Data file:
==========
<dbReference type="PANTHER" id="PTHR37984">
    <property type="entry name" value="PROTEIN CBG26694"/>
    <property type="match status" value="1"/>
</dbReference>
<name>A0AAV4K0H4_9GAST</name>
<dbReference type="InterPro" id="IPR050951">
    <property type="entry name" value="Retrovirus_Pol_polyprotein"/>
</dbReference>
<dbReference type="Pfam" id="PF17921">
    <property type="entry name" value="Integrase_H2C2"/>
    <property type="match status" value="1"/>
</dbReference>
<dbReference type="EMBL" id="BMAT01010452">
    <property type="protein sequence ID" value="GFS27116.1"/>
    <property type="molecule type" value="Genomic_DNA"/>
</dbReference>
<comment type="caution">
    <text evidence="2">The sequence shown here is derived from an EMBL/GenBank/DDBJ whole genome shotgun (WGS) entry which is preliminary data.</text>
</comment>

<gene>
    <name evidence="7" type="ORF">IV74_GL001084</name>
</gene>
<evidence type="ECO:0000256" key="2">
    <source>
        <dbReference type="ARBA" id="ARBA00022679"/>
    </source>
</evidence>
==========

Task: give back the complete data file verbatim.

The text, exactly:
<dbReference type="PANTHER" id="PTHR37984">
    <property type="entry name" value="PROTEIN CBG26694"/>
    <property type="match status" value="1"/>
</dbReference>
<name>A0AAV4K0H4_9GAST</name>
<dbReference type="InterPro" id="IPR050951">
    <property type="entry name" value="Retrovirus_Pol_polyprotein"/>
</dbReference>
<dbReference type="Pfam" id="PF17921">
    <property type="entry name" value="Integrase_H2C2"/>
    <property type="match status" value="1"/>
</dbReference>
<dbReference type="EMBL" id="BMAT01010452">
    <property type="protein sequence ID" value="GFS27116.1"/>
    <property type="molecule type" value="Genomic_DNA"/>
</dbReference>
<comment type="caution">
    <text evidence="2">The sequence shown here is derived from an EMBL/GenBank/DDBJ whole genome shotgun (WGS) entry which is preliminary data.</text>
</comment>

<gene>
    <name evidence="7" type="ORF">IV74_GL001084</name>
</gene>
<evidence type="ECO:0000256" key="2">
    <source>
        <dbReference type="ARBA" id="ARBA00022679"/>
    </source>
</evidence>